The Black Tides of Heaven by JY Yang

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In the world of The Black Tides of Heaven, children are born without gender. They usually choose whether they want to be male or female by the time they’re in their mid- to late teens. Some children get their gender as young as three and some don’t decide until after their teens. There’s a vague reference to this involving a trip to the doctors, so this seems to be a world in which being trans is the norm. It creates an interesting effect since readers won’t know which gender, if either, a character will pick once they get older.

The magic in this world is known as slackcraft and it can be used by a woman to get pregnant by herself, to shape how trees grow, to make things float, to start fires with your mind, to kill with a thought, and much more.

Twins Mokoya and Akeha can communicate with each other telepathically. They’re very close to each other and make a vow to never choose a gender. They’re partly raised in the monastery and partly raised in their mother’s palace. Mokoya has mismatched eyes and the ability to see the future. The future can’t be changed, however. Things always turn out as they do in Mokoya’s visions no matter how much someone tries to stop it. The characters have an interesting discussion regarding whether free will exists in their world or not due to these unchangeable prophecies.

The story begins with the birth of the twins and continues throughout their childhood and into their adulthood. The twins are close to each other, but they do fight like regular siblings do. A wedge starts to form between them when Mokoya decides to pick a gender and Akeha still doesn’t want to.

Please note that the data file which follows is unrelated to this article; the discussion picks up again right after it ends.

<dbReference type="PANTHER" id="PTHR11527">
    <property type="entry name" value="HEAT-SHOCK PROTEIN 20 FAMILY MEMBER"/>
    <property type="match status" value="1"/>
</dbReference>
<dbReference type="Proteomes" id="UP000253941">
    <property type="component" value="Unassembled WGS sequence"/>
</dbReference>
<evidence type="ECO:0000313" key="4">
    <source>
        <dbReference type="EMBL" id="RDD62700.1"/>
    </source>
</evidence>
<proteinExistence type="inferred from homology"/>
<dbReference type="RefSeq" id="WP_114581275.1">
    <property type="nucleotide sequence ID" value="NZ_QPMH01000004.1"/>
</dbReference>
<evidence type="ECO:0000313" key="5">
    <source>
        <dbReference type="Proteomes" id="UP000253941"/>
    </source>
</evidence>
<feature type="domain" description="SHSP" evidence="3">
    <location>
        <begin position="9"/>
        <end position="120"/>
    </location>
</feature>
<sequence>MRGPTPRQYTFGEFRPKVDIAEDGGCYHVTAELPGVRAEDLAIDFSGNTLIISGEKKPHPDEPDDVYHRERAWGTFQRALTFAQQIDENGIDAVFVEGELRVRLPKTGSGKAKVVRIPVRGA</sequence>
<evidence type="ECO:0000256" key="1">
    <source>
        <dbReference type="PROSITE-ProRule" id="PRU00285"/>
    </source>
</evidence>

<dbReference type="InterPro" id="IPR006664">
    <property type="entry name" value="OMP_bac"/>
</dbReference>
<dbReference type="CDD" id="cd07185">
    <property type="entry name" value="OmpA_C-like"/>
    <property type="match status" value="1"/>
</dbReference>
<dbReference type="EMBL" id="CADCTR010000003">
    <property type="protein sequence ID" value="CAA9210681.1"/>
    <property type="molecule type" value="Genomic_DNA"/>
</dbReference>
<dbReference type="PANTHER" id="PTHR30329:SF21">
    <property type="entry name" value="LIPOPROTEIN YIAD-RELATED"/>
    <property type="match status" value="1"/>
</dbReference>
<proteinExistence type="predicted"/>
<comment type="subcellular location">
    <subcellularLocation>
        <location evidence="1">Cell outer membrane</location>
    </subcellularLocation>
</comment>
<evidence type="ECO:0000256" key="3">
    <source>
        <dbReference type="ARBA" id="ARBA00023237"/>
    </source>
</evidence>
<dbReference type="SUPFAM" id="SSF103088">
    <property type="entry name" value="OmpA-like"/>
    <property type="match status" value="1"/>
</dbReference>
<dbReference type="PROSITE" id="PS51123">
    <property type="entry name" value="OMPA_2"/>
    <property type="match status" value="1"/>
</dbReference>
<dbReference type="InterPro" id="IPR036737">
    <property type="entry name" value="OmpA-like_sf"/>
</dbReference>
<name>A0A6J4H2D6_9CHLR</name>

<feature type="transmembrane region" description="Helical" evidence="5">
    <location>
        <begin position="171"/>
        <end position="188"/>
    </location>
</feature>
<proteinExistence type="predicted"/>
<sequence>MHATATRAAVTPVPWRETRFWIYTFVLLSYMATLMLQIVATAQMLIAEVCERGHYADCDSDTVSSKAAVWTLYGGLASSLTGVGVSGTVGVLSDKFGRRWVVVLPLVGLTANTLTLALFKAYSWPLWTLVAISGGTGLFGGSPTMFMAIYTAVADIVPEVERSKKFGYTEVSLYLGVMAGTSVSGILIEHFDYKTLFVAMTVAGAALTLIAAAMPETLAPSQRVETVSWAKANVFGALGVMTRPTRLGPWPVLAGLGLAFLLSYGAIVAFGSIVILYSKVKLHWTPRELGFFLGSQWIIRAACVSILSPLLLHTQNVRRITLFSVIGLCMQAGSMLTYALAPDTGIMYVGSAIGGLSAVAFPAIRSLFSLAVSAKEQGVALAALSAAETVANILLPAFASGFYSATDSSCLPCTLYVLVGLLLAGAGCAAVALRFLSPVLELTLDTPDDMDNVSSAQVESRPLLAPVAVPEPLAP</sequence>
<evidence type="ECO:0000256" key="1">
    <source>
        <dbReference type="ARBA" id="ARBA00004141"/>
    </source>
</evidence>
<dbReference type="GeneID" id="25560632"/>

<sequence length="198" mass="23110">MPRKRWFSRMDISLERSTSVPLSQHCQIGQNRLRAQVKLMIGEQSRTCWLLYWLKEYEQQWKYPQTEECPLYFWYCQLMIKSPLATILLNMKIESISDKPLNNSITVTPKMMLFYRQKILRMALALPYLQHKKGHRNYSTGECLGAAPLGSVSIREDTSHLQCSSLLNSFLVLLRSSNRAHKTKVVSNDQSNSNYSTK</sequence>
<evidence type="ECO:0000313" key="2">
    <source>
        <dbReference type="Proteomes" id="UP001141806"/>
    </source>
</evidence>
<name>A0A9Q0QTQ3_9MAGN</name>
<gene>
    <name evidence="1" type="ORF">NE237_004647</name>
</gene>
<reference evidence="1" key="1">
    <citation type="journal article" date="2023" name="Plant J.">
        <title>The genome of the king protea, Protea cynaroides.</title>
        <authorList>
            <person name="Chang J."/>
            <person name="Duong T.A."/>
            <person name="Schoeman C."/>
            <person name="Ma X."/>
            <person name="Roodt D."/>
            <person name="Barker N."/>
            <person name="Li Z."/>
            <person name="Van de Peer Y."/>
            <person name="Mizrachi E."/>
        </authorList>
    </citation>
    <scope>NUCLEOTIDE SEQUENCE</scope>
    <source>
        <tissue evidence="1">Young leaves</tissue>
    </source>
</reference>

I didn’t understand why they decided to kill the nearly-extinct kirin (a half-bird, half-lion creature) or the giant naga when they could have presumably used slackcraft to repel or trap these animals instead. I felt like they resorted to killing far too quickly when it comes to humans as well. Life must not be considered as valuable in their world as it is in ours.

As the story progresses, we learn of a group called The Machinists who believe everyone should have access to technology, not just slackcraft users. The Machinists start inventing technology which doesn’t require slackcraft in order to work. This reduces the power of the monastery, but the monastery supports them anyway.

The characters realize this technology could be very dangerous if it falls into the wrong hands, but unlike most fantasy or sci-fi, they’re realistic enough to realize that someone else would just end up inventing it eventually, so destroying the technology won’t really solve any problems.

I liked this book overall. Recommended.

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